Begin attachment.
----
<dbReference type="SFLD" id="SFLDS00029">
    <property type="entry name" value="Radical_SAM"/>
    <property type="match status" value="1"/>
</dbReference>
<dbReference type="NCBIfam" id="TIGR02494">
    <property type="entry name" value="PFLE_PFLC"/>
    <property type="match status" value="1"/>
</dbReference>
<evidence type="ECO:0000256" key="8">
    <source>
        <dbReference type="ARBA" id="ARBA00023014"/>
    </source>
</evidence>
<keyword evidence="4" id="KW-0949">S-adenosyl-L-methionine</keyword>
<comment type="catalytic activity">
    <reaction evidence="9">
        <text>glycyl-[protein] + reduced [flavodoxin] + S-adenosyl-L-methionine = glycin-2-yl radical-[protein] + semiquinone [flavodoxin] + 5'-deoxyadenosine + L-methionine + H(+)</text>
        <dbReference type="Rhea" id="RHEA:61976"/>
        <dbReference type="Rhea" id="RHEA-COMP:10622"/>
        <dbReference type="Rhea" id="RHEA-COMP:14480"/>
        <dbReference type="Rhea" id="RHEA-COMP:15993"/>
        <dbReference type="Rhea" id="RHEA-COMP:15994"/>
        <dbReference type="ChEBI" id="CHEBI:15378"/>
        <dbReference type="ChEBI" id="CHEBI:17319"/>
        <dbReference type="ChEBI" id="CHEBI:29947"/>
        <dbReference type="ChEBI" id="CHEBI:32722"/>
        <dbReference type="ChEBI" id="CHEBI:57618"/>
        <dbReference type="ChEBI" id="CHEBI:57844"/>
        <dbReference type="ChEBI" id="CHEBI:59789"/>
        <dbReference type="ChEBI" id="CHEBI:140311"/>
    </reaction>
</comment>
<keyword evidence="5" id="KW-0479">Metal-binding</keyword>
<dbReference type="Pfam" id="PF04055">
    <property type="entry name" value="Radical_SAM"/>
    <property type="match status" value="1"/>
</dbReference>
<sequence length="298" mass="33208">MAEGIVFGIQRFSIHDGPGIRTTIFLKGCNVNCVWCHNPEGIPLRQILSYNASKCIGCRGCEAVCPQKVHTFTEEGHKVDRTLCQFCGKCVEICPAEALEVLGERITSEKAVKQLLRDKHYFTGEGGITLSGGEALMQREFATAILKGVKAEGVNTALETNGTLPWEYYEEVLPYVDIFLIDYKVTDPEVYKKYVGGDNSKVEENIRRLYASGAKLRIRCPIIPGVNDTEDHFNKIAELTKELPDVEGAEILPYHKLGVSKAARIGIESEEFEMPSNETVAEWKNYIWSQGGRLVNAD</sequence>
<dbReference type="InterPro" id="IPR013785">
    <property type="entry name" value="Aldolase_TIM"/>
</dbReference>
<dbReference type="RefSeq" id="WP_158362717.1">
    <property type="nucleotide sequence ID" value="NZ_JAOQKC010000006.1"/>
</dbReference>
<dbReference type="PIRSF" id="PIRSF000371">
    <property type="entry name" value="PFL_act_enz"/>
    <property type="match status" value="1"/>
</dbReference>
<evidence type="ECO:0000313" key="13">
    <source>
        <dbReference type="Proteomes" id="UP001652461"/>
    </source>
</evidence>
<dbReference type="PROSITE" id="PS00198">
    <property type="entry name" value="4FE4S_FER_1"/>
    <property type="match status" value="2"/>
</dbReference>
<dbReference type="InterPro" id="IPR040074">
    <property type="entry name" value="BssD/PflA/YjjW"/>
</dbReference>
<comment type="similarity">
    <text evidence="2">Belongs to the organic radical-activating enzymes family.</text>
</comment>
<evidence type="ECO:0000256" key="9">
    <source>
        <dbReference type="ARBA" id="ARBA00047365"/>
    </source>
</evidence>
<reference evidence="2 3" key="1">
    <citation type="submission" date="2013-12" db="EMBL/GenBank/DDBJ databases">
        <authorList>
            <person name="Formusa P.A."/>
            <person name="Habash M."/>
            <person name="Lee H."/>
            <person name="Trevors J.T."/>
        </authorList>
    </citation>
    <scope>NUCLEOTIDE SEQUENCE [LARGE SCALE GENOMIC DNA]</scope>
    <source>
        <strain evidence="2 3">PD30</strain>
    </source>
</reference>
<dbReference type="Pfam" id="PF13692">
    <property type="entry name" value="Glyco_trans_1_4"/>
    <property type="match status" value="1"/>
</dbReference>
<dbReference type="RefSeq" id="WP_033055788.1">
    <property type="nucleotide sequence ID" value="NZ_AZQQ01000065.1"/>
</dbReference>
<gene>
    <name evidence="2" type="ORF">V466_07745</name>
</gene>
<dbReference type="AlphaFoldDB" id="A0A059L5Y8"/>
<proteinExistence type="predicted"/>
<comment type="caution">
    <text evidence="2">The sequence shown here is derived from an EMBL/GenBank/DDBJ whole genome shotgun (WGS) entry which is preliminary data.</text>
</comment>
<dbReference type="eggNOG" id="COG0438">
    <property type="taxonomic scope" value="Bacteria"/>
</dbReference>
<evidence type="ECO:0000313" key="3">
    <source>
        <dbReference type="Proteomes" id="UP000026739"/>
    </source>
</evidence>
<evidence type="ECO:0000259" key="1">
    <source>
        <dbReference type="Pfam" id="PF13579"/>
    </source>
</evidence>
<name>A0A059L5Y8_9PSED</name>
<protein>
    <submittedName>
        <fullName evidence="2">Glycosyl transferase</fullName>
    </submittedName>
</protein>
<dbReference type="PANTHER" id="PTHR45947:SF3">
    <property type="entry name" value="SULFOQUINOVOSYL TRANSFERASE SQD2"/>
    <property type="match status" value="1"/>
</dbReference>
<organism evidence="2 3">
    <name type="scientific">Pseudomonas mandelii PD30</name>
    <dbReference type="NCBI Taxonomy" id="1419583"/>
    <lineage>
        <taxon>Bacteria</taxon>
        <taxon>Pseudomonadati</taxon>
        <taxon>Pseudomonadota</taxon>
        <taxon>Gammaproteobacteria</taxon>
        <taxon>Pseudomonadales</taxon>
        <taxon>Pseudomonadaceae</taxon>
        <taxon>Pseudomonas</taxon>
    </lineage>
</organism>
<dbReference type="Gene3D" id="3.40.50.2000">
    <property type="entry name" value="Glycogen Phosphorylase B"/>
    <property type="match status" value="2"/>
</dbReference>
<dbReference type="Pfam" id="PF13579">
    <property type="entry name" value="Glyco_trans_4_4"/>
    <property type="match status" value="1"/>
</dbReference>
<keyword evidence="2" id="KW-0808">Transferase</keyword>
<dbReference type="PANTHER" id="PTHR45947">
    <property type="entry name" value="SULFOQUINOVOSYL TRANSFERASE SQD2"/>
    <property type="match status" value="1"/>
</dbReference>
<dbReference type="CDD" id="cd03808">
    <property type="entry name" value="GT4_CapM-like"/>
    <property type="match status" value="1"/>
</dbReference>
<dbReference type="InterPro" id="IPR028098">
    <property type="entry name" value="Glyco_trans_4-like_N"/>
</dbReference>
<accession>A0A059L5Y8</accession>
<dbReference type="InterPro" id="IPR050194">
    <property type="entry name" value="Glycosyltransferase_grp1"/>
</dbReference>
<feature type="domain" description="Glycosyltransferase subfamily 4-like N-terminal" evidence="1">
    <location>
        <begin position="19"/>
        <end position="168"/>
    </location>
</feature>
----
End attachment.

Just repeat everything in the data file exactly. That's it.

<dbReference type="SFLD" id="SFLDS00029">
    <property type="entry name" value="Radical_SAM"/>
    <property type="match status" value="1"/>
</dbReference>
<dbReference type="NCBIfam" id="TIGR02494">
    <property type="entry name" value="PFLE_PFLC"/>
    <property type="match status" value="1"/>
</dbReference>
<evidence type="ECO:0000256" key="8">
    <source>
        <dbReference type="ARBA" id="ARBA00023014"/>
    </source>
</evidence>
<keyword evidence="4" id="KW-0949">S-adenosyl-L-methionine</keyword>
<comment type="catalytic activity">
    <reaction evidence="9">
        <text>glycyl-[protein] + reduced [flavodoxin] + S-adenosyl-L-methionine = glycin-2-yl radical-[protein] + semiquinone [flavodoxin] + 5'-deoxyadenosine + L-methionine + H(+)</text>
        <dbReference type="Rhea" id="RHEA:61976"/>
        <dbReference type="Rhea" id="RHEA-COMP:10622"/>
        <dbReference type="Rhea" id="RHEA-COMP:14480"/>
        <dbReference type="Rhea" id="RHEA-COMP:15993"/>
        <dbReference type="Rhea" id="RHEA-COMP:15994"/>
        <dbReference type="ChEBI" id="CHEBI:15378"/>
        <dbReference type="ChEBI" id="CHEBI:17319"/>
        <dbReference type="ChEBI" id="CHEBI:29947"/>
        <dbReference type="ChEBI" id="CHEBI:32722"/>
        <dbReference type="ChEBI" id="CHEBI:57618"/>
        <dbReference type="ChEBI" id="CHEBI:57844"/>
        <dbReference type="ChEBI" id="CHEBI:59789"/>
        <dbReference type="ChEBI" id="CHEBI:140311"/>
    </reaction>
</comment>
<keyword evidence="5" id="KW-0479">Metal-binding</keyword>
<dbReference type="Pfam" id="PF04055">
    <property type="entry name" value="Radical_SAM"/>
    <property type="match status" value="1"/>
</dbReference>
<sequence length="298" mass="33208">MAEGIVFGIQRFSIHDGPGIRTTIFLKGCNVNCVWCHNPEGIPLRQILSYNASKCIGCRGCEAVCPQKVHTFTEEGHKVDRTLCQFCGKCVEICPAEALEVLGERITSEKAVKQLLRDKHYFTGEGGITLSGGEALMQREFATAILKGVKAEGVNTALETNGTLPWEYYEEVLPYVDIFLIDYKVTDPEVYKKYVGGDNSKVEENIRRLYASGAKLRIRCPIIPGVNDTEDHFNKIAELTKELPDVEGAEILPYHKLGVSKAARIGIESEEFEMPSNETVAEWKNYIWSQGGRLVNAD</sequence>
<dbReference type="InterPro" id="IPR013785">
    <property type="entry name" value="Aldolase_TIM"/>
</dbReference>
<dbReference type="RefSeq" id="WP_158362717.1">
    <property type="nucleotide sequence ID" value="NZ_JAOQKC010000006.1"/>
</dbReference>
<dbReference type="PIRSF" id="PIRSF000371">
    <property type="entry name" value="PFL_act_enz"/>
    <property type="match status" value="1"/>
</dbReference>
<evidence type="ECO:0000313" key="13">
    <source>
        <dbReference type="Proteomes" id="UP001652461"/>
    </source>
</evidence>
<dbReference type="PROSITE" id="PS00198">
    <property type="entry name" value="4FE4S_FER_1"/>
    <property type="match status" value="2"/>
</dbReference>
<dbReference type="InterPro" id="IPR040074">
    <property type="entry name" value="BssD/PflA/YjjW"/>
</dbReference>
<comment type="similarity">
    <text evidence="2">Belongs to the organic radical-activating enzymes family.</text>
</comment>
<evidence type="ECO:0000256" key="9">
    <source>
        <dbReference type="ARBA" id="ARBA00047365"/>
    </source>
</evidence>
<reference evidence="2 3" key="1">
    <citation type="submission" date="2013-12" db="EMBL/GenBank/DDBJ databases">
        <authorList>
            <person name="Formusa P.A."/>
            <person name="Habash M."/>
            <person name="Lee H."/>
            <person name="Trevors J.T."/>
        </authorList>
    </citation>
    <scope>NUCLEOTIDE SEQUENCE [LARGE SCALE GENOMIC DNA]</scope>
    <source>
        <strain evidence="2 3">PD30</strain>
    </source>
</reference>
<dbReference type="Pfam" id="PF13692">
    <property type="entry name" value="Glyco_trans_1_4"/>
    <property type="match status" value="1"/>
</dbReference>
<dbReference type="RefSeq" id="WP_033055788.1">
    <property type="nucleotide sequence ID" value="NZ_AZQQ01000065.1"/>
</dbReference>
<gene>
    <name evidence="2" type="ORF">V466_07745</name>
</gene>
<dbReference type="AlphaFoldDB" id="A0A059L5Y8"/>
<proteinExistence type="predicted"/>
<comment type="caution">
    <text evidence="2">The sequence shown here is derived from an EMBL/GenBank/DDBJ whole genome shotgun (WGS) entry which is preliminary data.</text>
</comment>
<dbReference type="eggNOG" id="COG0438">
    <property type="taxonomic scope" value="Bacteria"/>
</dbReference>
<evidence type="ECO:0000313" key="3">
    <source>
        <dbReference type="Proteomes" id="UP000026739"/>
    </source>
</evidence>
<evidence type="ECO:0000259" key="1">
    <source>
        <dbReference type="Pfam" id="PF13579"/>
    </source>
</evidence>
<name>A0A059L5Y8_9PSED</name>
<protein>
    <submittedName>
        <fullName evidence="2">Glycosyl transferase</fullName>
    </submittedName>
</protein>
<dbReference type="PANTHER" id="PTHR45947:SF3">
    <property type="entry name" value="SULFOQUINOVOSYL TRANSFERASE SQD2"/>
    <property type="match status" value="1"/>
</dbReference>
<organism evidence="2 3">
    <name type="scientific">Pseudomonas mandelii PD30</name>
    <dbReference type="NCBI Taxonomy" id="1419583"/>
    <lineage>
        <taxon>Bacteria</taxon>
        <taxon>Pseudomonadati</taxon>
        <taxon>Pseudomonadota</taxon>
        <taxon>Gammaproteobacteria</taxon>
        <taxon>Pseudomonadales</taxon>
        <taxon>Pseudomonadaceae</taxon>
        <taxon>Pseudomonas</taxon>
    </lineage>
</organism>
<dbReference type="Gene3D" id="3.40.50.2000">
    <property type="entry name" value="Glycogen Phosphorylase B"/>
    <property type="match status" value="2"/>
</dbReference>
<dbReference type="Pfam" id="PF13579">
    <property type="entry name" value="Glyco_trans_4_4"/>
    <property type="match status" value="1"/>
</dbReference>
<keyword evidence="2" id="KW-0808">Transferase</keyword>
<dbReference type="PANTHER" id="PTHR45947">
    <property type="entry name" value="SULFOQUINOVOSYL TRANSFERASE SQD2"/>
    <property type="match status" value="1"/>
</dbReference>
<dbReference type="CDD" id="cd03808">
    <property type="entry name" value="GT4_CapM-like"/>
    <property type="match status" value="1"/>
</dbReference>
<dbReference type="InterPro" id="IPR028098">
    <property type="entry name" value="Glyco_trans_4-like_N"/>
</dbReference>
<accession>A0A059L5Y8</accession>
<dbReference type="InterPro" id="IPR050194">
    <property type="entry name" value="Glycosyltransferase_grp1"/>
</dbReference>
<feature type="domain" description="Glycosyltransferase subfamily 4-like N-terminal" evidence="1">
    <location>
        <begin position="19"/>
        <end position="168"/>
    </location>
</feature>